Crediting Coconut, Hominy, Corn Masa, and Corn Flour in the Child Nutrition Programs
This memorandum provides guidance on crediting coconut, hominy, corn masa, corn flour, and cornmeal in the child nutrition programs (CNPs), including the National School Lunch Program (NSLP), School Breakfast Program (SBP), Child and Adult Care Food Program, and Summer Food Service Program. Previously, coconut and hominy did not meet the requirement for any component in the meal patterns, but could be served as an “extra” food. Based on stakeholder feedback, and to meet the growing and diverse cultural needs of our program participants, the Food and Nutrition Service (FNS) is updating food-crediting guidance to allow coconut and hominy to credit in the CNPs. Additionally, FNS is updating the guidance on corn masa, corn flour, and cornmeal to simplify menu planning.
Fresh and frozen coconut can be used to enhance the taste and presentation of salads, smoothies, and other dishes served with meals or as snacks. Recognizing its versatility, program operators now may credit fresh or frozen coconut as a fruit based on volume served. Like other fruits, at least 1/8 cup of fresh or frozen coconut must be served to credit toward the fruit component. Please note that dried coconut, as well as coconut flour and coconut oil, are not creditable in the CNPs.
Menu planners must consider coconut’s caloric and saturated fat content, which may limit its frequency of use in school menus due to the dietary specifications for calories and saturated fat. Juices labeled as 100 percent juice, including coconut water, will continue to credit toward the fruit component per volume served.
Hominy is a traditional food in Mexican and Native American cultures commonly served as a vegetable or as a milled grain product (e.g., hominy grits). Hominy is processed in a manner that increases the bioavailability of certain nutrients. Based on its multiple uses and widespread appeal, hominy may now credit towards the vegetable or grain component (depending on how it is offered) in a reimbursable meal or snack. In its whole form, hominy credits toward the vegetable component as a starchy vegetable. When hominy is offered in a dried, milled form, such as grits, it credits toward the grain component as a whole grain-rich (WGR) food.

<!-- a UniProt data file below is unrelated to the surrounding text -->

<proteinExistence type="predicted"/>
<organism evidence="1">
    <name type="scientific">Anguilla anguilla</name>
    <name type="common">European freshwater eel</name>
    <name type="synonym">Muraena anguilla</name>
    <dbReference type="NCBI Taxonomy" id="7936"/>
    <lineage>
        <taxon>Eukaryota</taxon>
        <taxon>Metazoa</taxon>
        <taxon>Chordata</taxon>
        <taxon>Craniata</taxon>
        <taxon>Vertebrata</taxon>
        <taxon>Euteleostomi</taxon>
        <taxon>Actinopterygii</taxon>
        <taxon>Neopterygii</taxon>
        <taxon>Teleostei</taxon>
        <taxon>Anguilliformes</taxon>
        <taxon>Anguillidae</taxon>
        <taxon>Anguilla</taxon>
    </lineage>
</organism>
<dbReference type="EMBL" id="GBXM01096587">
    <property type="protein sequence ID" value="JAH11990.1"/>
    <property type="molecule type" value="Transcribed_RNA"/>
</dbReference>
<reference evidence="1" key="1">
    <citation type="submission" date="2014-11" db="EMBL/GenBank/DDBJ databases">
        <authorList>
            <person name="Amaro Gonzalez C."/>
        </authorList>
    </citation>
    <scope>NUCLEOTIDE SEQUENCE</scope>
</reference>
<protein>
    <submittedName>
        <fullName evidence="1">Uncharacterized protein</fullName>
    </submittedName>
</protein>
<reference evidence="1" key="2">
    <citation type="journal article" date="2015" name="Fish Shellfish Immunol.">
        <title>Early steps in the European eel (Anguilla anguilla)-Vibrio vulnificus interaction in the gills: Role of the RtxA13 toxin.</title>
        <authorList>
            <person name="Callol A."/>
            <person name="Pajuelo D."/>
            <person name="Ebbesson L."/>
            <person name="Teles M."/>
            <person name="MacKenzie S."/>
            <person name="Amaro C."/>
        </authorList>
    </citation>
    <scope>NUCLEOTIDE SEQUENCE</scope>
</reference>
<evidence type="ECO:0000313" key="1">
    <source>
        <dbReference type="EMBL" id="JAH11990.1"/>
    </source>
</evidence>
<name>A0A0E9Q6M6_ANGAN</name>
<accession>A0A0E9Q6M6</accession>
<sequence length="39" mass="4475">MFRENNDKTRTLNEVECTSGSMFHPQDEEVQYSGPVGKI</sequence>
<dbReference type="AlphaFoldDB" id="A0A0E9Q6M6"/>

Program operators now may credit hominy as follows:
- ¼ cup of canned, drained hominy credits as ¼ cup vegetable (and as a starchy vegetable for NSLP and SBP);
- ½ cup cooked or 1 ounce (28 grams) dry hominy grits credits as 1 ounce equivalent grains (oz eq).
Corn Masa, Corn Flour, and Cornmeal
Masa is a dough or flour made from milled corn that has typically been soaked and cooked in an alkaline (lime) solution, which offers increased bioavailability of certain nutrients with a nutritional profile similar to whole grain corn. It is used for making tortilla chips, taco shells, tamales, pupusas, and other popular corn products. Corn masa, corn flour, and cornmeal are now creditable as WGR ingredients; therefore, corn products made with corn masa, corn flour, and cornmeal meet the WGR criteria.
Program operators now may credit corn masa, corn flour, and cornmeal in the same manner as all other creditable grain ingredients and foods. Crediting is determined by weight as listed in Exhibit A: Grain Requirement for Child Nutrition Programs, or by grams of creditable grain per portion.
With the issuance of this memorandum, FNS is rescinding SP 02-2013: Corn Masa (Dough) for Use in Tortilla Chips, Taco Shells, and Tamales, October 3, 2012. Additionally, FNS will update the Food Buying Guide for Child Nutrition Programs to reflect these changes. To view the Food Buying Guide, please visit https://www.fns.usda.gov/tn/food-buying-guide-for-child-nutrition-programs.
FNS remains committed to simplifying the menu planning process for all CNP operators, promoting the efficient use of program funds, and ensuring program operators and participants have a wide variety of nutritious food choices. We recognize that crediting decisions have an impact on schools, child care centers, adult day care centers, day care homes, the food industry, and most importantly, participating children and adults. FNS is committed to staying up-to-date with the evolving food and nutrition environment through continued engagement with a variety of stakeholders. Through these efforts, FNS will work to maximize the availability of wholesome food options while minimizing administrative burden in the CNPs.
State agencies are reminded to distribute this memorandum to program operators. Program operators should direct any questions concerning this guidance to their state agency. State agencies with questions should contact the appropriate FNS regional office.